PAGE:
It's my first time to Europe and I'll be applying for a Schengen visa. I bought a travel insurance. On my coverage letter, it says the expiration date is Aug 20th. However, that's the date of my departure from Europe. I'm worried that this might be a problem because the insurance expires on the day I leave. Technically, I'm still in Europe while waiting to board at the airport. Is this a serious problem? Can someone speak from experience about this kind of nitty-gritty problem? Should I extend my coverage duration?

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    What happens if your flight is delayed? Or you get taken ill on your way to the airport? Surely you'd want your insurance to last at least until you get home? – Gagravarr Jun 24 '15 at 23:23
  • So true... thank you! Well if you didn't answer in the comment I couldve chosen you as the final answer! Anyway thanks! – Elrohirrocks Jun 24 '15 at 23:27
  • What does your Schengen visa have to do with insurance? – Flimzy Jun 25 '15 at 4:41
  • @Flimzy having insurance is presumably a prerequisite to the visa application. Elrohirrocks: Usually, insurance expires at the end of the expiration date, so if the expiration is 6/25, you are covered for things that happen on 6/25. But Greg Hewgill's answer suggests a far better approach. Anyway, your first step is probably to read the policy and see what its provisions would be should your return be delayed. – phoog Jun 25 '15 at 19:37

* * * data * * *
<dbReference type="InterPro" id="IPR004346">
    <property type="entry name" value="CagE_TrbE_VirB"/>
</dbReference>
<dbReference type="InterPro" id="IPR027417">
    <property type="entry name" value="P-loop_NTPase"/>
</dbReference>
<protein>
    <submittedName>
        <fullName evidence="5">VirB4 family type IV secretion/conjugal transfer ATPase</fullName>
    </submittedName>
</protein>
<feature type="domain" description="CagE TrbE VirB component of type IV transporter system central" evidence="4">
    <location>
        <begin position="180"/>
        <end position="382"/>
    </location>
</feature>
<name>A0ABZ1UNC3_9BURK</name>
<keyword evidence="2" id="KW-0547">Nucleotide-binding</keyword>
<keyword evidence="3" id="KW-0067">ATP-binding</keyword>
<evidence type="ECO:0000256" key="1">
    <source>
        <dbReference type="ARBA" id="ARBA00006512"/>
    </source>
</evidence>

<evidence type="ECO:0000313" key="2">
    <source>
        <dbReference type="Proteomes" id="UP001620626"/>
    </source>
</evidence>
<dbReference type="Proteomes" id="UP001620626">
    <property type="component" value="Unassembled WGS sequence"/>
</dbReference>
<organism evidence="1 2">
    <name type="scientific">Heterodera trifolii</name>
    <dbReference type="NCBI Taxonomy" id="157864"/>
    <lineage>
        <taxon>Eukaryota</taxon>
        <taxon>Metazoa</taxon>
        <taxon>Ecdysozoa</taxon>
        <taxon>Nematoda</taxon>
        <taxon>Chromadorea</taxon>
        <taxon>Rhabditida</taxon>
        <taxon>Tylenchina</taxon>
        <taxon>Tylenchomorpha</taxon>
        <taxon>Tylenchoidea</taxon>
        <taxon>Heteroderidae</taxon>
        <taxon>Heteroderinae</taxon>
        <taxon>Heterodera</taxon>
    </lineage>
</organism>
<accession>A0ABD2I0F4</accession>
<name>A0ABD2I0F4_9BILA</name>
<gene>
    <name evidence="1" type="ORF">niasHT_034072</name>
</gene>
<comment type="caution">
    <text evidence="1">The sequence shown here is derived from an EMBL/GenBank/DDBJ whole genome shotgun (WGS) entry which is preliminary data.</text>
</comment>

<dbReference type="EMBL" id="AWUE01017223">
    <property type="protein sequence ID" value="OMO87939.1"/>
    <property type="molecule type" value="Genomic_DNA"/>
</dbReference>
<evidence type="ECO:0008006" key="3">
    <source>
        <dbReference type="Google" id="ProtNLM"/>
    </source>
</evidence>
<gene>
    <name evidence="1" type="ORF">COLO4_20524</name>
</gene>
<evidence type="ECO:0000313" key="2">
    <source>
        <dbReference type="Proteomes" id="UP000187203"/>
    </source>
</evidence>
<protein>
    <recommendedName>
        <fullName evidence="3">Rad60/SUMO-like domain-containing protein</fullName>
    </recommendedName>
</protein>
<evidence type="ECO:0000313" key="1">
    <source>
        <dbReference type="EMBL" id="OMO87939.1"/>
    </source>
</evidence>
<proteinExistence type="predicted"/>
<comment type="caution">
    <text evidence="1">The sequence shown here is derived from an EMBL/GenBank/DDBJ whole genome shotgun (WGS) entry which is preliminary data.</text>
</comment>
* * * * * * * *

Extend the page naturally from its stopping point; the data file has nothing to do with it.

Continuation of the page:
• @phoog Thank you very much! I read the policy and decided to cancel the old insurance so I can buy a new one that covers more days. – Elrohirrocks Jun 26 '15 at 0:24

In my experience, travel insurance usually covers you until the date of your planned return home, or the actual date when you return home, whichever is later. This generally only applies if your delay is caused by something out of your control that is covered by your policy.

So, if you fall ill on the last day of your trip and have to be taken to hospital, your travel insurance should also cover the time you have been delayed. After all, that's what you bought it for.

I cannot recommend strongly enough that you read the fine print for your insurance policy so that you understand what it does and does not cover.

You should make sure your insurance end date is the date when you plan to actually step back into the front door of your house. Not, as you imply, the date when your flight departs from Europe.

  • Thank you very much! I've already purchased a new insurance covering the full range of my travel, and that includes the time when I step back into my front door! Really appreciate your answer! – Elrohirrocks Jun 26 '15 at 0:25

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